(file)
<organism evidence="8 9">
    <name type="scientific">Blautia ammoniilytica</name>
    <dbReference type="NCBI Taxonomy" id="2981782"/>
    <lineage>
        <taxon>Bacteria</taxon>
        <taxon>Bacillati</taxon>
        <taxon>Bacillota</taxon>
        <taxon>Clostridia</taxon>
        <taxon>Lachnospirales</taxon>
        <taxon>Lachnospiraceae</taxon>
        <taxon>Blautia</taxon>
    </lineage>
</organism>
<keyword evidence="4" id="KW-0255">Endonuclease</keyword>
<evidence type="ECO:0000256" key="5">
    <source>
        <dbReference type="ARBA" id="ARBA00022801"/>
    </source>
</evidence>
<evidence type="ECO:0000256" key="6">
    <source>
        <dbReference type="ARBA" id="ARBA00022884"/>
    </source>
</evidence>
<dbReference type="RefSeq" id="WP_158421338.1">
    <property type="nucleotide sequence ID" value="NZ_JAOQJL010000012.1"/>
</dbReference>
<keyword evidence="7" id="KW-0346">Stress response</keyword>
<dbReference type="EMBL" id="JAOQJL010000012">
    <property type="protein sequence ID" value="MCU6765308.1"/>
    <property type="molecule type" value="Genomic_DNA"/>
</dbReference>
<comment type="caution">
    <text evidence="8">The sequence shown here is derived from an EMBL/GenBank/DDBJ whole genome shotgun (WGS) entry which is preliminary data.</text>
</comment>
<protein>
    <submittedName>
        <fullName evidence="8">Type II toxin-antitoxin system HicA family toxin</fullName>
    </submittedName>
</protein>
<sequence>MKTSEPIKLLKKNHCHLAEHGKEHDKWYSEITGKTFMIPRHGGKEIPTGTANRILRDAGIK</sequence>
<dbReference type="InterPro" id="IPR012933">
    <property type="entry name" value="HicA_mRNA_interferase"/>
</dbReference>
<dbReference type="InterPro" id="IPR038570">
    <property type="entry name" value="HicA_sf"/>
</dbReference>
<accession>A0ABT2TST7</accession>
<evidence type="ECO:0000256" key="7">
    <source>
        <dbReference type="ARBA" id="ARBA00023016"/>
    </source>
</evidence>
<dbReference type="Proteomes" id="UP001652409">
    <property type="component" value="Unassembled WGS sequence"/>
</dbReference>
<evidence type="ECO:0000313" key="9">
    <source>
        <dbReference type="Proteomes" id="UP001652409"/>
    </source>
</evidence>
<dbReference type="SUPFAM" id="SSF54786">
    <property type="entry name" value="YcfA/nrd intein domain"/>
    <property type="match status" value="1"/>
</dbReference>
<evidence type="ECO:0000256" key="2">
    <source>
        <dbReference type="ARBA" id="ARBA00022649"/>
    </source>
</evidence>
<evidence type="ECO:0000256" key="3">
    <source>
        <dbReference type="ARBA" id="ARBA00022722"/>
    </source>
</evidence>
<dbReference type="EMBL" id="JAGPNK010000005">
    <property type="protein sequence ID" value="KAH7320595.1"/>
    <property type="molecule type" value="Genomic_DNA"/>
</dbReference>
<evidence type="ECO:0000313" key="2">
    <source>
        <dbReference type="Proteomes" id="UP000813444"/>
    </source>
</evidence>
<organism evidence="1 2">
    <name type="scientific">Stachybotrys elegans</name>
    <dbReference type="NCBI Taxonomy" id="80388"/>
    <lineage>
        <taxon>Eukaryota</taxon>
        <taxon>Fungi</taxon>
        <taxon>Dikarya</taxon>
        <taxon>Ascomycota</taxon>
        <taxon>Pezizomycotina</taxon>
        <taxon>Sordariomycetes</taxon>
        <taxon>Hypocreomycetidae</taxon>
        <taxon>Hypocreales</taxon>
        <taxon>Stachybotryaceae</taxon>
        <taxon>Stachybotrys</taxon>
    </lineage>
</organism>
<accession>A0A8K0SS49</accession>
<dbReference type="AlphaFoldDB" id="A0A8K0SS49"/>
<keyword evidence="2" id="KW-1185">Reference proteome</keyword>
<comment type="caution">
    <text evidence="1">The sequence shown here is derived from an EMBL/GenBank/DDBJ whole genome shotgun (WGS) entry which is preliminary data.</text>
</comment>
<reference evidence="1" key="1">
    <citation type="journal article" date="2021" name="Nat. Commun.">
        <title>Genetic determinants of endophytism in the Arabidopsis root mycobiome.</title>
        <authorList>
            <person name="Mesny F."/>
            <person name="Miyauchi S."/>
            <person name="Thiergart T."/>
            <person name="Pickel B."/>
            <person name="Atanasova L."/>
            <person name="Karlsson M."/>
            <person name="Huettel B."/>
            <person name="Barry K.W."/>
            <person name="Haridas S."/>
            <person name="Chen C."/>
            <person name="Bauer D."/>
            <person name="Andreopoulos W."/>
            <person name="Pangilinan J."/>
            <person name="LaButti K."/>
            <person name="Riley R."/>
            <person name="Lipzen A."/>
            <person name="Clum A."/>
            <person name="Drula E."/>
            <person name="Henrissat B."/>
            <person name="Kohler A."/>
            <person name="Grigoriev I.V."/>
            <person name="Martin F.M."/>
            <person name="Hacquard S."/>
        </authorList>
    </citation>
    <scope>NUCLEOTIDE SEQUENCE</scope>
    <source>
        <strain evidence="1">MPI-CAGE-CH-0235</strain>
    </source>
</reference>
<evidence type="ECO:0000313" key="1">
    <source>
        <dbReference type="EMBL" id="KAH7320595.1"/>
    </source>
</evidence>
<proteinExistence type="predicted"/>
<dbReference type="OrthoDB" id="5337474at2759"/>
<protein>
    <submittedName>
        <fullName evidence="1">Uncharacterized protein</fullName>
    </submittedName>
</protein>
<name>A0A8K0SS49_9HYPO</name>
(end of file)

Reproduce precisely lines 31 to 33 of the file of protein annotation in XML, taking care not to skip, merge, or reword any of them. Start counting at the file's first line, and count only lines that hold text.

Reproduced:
    <property type="molecule type" value="Genomic_DNA"/>
</dbReference>
<comment type="caution">